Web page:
Today I want to talk about courage. There are a lot of nerve-wracking parts to being a writer: finishing a novel, letting others read it, sending it off to agents and publishers, seeing readers’ reactions to your baby (I mean, book).
There’s another daunting aspect of being a writer. It doesn’t affect everyone in the same way and it’s rarely mentioned, but it can be just as scary as any of the things listed above: telling others about your writing.
Until a few years ago, the thought of telling people that I was a writer, of revealing such a personal, vulnerable side of me, made my mouth dry and my heart pound. What would they say? Would they laugh? What if they asked to read my stories? And the longer I kept my writing a secret and hid it from the people around me, the harder it became to tell them the truth.
But here’s the thing: writing is such a big part of my life. In keeping it from the people I love, I was keeping myself—the true me—from them too. I wasn’t free to be who I was around them because I had to hide what I did, and that really put a strain on me. Have you ever felt like this before? If so, you’ll know it’s no way to live.
So what did I do? I told my friends and family that I wrote. It was scary, a complete step into the unknown, but I did it and I’m so glad I did. My fears didn’t transpire. They didn’t laugh, they were very supportive, and now I can talk freely about a very big part of my life.
If you’re still undecided whether or not to let others know that you’re a writer, here’s my advice to you: take it one step at a time. Here’s how I did went about it.
You don’t have to go announce that you write to a family gathering. Start small.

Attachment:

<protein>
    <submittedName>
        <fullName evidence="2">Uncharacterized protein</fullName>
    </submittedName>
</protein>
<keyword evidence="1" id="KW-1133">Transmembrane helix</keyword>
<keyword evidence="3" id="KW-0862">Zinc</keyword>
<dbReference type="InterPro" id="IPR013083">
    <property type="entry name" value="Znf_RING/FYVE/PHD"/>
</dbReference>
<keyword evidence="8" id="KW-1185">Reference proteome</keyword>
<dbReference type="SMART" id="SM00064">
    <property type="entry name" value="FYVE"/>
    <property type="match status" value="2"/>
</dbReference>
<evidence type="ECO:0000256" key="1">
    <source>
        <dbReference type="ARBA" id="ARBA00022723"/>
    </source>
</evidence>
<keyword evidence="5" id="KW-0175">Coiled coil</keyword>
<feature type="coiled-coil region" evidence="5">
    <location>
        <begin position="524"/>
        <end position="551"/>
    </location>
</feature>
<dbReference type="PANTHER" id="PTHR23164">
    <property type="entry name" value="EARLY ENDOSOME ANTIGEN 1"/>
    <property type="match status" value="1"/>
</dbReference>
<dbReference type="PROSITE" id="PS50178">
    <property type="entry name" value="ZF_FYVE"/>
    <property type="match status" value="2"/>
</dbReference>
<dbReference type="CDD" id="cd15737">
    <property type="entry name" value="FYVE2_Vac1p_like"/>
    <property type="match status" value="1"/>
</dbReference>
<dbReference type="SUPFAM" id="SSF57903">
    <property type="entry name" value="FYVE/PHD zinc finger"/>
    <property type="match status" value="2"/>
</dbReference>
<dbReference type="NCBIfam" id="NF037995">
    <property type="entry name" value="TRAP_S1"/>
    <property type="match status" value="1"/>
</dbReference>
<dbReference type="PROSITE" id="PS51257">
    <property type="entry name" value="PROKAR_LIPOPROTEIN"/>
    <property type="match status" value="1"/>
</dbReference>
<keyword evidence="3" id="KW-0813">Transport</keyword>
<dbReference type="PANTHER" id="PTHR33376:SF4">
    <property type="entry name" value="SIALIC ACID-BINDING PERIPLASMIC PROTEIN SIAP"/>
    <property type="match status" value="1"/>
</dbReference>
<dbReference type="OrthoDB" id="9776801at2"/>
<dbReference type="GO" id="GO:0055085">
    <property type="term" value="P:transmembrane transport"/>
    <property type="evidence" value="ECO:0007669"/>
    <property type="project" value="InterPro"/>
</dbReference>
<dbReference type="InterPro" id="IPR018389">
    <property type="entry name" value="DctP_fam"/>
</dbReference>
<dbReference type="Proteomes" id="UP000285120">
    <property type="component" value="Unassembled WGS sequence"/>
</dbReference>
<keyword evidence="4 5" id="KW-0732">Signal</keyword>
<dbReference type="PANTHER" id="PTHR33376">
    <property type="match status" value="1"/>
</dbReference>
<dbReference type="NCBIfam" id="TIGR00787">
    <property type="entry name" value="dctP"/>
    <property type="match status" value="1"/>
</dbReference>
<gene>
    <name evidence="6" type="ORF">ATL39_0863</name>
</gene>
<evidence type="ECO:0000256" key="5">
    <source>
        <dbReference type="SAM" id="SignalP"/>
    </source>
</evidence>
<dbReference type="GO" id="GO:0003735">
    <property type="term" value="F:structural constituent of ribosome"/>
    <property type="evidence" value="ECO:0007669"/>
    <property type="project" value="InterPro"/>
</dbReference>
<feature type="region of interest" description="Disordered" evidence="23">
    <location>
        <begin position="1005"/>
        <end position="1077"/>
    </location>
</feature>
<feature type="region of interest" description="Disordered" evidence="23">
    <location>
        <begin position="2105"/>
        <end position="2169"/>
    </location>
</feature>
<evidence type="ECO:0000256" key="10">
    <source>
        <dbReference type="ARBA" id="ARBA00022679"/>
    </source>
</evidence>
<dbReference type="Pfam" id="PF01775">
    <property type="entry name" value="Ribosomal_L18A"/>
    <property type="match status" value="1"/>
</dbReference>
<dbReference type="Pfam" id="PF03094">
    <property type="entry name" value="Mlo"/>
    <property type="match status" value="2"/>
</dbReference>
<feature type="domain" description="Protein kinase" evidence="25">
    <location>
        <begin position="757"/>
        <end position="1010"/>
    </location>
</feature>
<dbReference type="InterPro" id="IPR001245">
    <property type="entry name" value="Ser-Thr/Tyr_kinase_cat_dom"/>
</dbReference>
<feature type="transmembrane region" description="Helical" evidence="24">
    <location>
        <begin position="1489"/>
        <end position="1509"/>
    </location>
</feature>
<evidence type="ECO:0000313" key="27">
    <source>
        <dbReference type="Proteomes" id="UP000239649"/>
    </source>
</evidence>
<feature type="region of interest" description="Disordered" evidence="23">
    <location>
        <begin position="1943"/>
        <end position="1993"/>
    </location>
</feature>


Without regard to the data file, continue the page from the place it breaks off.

My first step was to find a place to share my writing online, which let me meet other writers and get to know them. Sites like Wattpad, Authonomy and Booksie allow you to post your creative works and receive feedback, perfect if you want readers, second opinions and critiques. They’re also a great place to meet like-minded people.
In my case, having other writers to talk to let me express a part of myself I’d never spoken about before, and sharing my stories with others gave me more confidence, accustomed me to calling myself a writer, and worked as a stepping stone to the next stage…
Confide in a Small Circle
If you’re not ready, don’t force yourself in front of the family gathering just yet. Take things one step at a time. Try confiding in a small group or just the one person. Lead the conversation towards writing or jump straight in and tell your closest friends or family members about what writing really means to you. Let them know how important their understanding and support is to you and how you trust them enough to share this with them.
I did this about a year after I started posting my writing online. One of my friends actually saw my novel over my shoulder while I was writing it one day. Rather than try to hide it, as I usually would, I swallowed my nerves, told him about my writing and let him read some of it, which he was very kind about. I haven’t looked back since.
My advice: find someone you can confide in, even if it’s only one person. There’s nothing like being able to actually talk to someone about writing and the support they can offer is incredibly encouraging.
From there, if you feel comfortable with it, go on to tell others. Break the silence. If people ask what you like to do in your spare time, stand tall and tell them you write. It’s a part of who you are. Be proud of it and let others be proud of you for that.
Have you ever hidden the fact that you write from others? What was the main thing that held you back?